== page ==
The landscape of real estate is constantly changing, and the nuances of an agent are evolving right alongside - regardless of title, the best professionals are defined by the skills they offer their clients.
Becoming a Realtor is more than just earning the label. The position affords a professional the opportunity to help buyers and sellers through a particularly tricky and stressful period. As more and more agents are finding out, however, opinions are easily shaped by what goes on a business card.
A change in legislation
Recently, the New York Department of State, responsible for the area's real estate licensing, changed how it defines titles within the industry, according to the New York Times. For example, some agents, such as Alex Dietrich, used to be referred to as "vice president" or "managing director." In Dietrich's case, he was called both. Now, after a clarification was established by the Department of State, he no longer can no longer claim those titles.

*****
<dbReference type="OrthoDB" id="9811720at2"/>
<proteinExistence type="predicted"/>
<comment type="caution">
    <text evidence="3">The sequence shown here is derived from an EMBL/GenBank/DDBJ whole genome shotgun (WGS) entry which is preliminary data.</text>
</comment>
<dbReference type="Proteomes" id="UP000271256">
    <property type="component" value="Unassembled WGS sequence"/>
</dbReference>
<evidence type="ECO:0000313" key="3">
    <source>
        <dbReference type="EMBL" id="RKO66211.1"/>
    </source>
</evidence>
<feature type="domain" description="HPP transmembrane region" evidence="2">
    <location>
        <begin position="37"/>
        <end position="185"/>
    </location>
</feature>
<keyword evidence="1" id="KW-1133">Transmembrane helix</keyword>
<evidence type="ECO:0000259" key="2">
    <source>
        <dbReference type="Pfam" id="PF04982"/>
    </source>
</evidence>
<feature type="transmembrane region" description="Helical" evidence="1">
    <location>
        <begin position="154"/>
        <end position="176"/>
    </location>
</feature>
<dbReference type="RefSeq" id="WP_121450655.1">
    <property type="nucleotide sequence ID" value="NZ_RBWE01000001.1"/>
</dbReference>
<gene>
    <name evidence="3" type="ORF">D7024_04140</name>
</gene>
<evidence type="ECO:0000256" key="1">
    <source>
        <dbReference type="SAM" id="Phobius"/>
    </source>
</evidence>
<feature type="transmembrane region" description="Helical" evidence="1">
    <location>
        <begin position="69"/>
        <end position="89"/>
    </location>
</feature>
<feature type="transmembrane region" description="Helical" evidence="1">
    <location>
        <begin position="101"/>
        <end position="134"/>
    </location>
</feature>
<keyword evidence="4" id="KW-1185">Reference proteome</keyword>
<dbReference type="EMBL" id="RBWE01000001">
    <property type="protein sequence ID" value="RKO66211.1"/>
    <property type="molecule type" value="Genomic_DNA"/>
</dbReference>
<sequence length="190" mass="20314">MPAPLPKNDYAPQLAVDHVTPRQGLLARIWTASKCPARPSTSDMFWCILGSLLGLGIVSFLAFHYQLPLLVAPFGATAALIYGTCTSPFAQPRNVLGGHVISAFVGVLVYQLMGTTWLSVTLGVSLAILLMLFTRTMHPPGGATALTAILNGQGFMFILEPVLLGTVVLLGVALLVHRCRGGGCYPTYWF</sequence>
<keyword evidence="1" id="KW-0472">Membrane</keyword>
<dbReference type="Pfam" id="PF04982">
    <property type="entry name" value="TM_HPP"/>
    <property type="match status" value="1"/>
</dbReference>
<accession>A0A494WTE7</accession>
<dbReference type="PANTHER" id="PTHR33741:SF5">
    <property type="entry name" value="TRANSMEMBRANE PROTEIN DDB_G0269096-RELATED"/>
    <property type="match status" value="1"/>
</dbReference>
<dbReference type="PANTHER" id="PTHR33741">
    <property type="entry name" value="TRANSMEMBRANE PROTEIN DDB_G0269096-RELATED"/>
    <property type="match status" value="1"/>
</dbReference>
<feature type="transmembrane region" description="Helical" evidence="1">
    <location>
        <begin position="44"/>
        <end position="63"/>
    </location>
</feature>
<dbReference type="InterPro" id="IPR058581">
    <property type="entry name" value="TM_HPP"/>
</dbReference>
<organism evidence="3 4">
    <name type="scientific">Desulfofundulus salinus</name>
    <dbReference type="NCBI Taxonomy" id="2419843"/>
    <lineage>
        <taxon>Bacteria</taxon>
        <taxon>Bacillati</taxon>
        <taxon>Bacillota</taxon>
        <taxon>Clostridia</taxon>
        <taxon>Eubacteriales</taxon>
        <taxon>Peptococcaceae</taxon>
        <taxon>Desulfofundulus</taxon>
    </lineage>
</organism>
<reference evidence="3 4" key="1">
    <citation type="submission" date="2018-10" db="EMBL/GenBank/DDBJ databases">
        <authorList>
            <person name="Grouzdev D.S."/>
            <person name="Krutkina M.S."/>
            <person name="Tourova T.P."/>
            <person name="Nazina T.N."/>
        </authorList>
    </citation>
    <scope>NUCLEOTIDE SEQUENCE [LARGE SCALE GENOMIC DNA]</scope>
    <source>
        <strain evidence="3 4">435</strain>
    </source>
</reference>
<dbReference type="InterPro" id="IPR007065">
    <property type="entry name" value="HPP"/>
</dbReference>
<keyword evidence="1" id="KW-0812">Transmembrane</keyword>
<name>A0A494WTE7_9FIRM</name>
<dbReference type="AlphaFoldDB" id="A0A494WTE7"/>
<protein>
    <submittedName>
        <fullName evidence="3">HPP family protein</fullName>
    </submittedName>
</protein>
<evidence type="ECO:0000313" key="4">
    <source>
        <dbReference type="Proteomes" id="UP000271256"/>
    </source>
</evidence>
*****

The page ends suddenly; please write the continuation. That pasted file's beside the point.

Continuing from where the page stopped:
Employment descriptions like those are only allowed to belong to staff employees, while agents are typically contractors, the news source noted. That distinction is now strictly enforced in the state of New York.
How homes are bought and sold in the area have been altered. Dietrich told the news source that he frequently gets asked if he was demoted, making attracting and retaining clients more difficult, even though neither his position - nor his skill set - have changed.
The best agents should rely on information to sell homes, and property data and mortgage records from Courthouse Retrieval System could help a professional get ahead.
Part-time or full-time?
Perhaps unfairly, many clients view part-time and full-time agents in a different light, even though many part-timers put in as much, if not more, effort than their colleagues.
Instead, emphasis should be placed on work ethic, not title, according to Bankrate. What sells foreclosed houses or other bank owned properties could be knowledge and dedication, and an agent who is responsive to client needs may do better, even if they only work part-time.
"It's very difficult to place all part-time and full-time agents in one hat," Chantay Bridges, a Los Angeles-area real estate specialist, told the news source. "I've worked closely with both. There are some part-time agents that are extremely active, even more active than the full-timers."
In fact, many part-time agents are more flexible, and can work with clients on their terms. Regardless of title, knowledge is critical, Bankrate noted. A smart agent has the ability to assist in a variety of aspects, best helping people buy and sell their homes.